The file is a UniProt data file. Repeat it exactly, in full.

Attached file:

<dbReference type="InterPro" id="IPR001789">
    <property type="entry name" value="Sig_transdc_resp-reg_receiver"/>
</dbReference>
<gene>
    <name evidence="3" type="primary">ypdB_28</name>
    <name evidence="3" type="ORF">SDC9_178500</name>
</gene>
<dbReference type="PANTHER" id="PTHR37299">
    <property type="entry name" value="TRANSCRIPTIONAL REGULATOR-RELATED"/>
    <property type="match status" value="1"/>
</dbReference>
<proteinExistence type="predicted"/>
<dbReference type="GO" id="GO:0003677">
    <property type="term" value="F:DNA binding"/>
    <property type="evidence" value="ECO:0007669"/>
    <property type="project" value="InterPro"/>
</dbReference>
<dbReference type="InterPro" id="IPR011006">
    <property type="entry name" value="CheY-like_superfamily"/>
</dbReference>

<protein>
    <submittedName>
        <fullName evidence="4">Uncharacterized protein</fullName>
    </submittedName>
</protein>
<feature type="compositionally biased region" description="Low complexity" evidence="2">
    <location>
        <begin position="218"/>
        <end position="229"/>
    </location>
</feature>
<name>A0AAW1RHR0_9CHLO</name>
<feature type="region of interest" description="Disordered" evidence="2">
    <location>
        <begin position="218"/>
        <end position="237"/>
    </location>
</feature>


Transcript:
<dbReference type="InterPro" id="IPR001789">
    <property type="entry name" value="Sig_transdc_resp-reg_receiver"/>
</dbReference>
<gene>
    <name evidence="3" type="primary">ypdB_28</name>
    <name evidence="3" type="ORF">SDC9_178500</name>
</gene>
<dbReference type="PANTHER" id="PTHR37299">
    <property type="entry name" value="TRANSCRIPTIONAL REGULATOR-RELATED"/>
    <property type="match status" value="1"/>
</dbReference>
<proteinExistence type="predicted"/>
<dbReference type="GO" id="GO:0003677">
    <property type="term" value="F:DNA binding"/>
    <property type="evidence" value="ECO:0007669"/>
    <property type="project" value="InterPro"/>
</dbReference>
<dbReference type="InterPro" id="IPR011006">
    <property type="entry name" value="CheY-like_superfamily"/>
</dbReference>

<protein>
    <submittedName>
        <fullName evidence="4">Uncharacterized protein</fullName>
    </submittedName>
</protein>
<feature type="compositionally biased region" description="Low complexity" evidence="2">
    <location>
        <begin position="218"/>
        <end position="229"/>
    </location>
</feature>
<name>A0AAW1RHR0_9CHLO</name>
<feature type="region of interest" description="Disordered" evidence="2">
    <location>
        <begin position="218"/>
        <end position="237"/>
    </location>
</feature>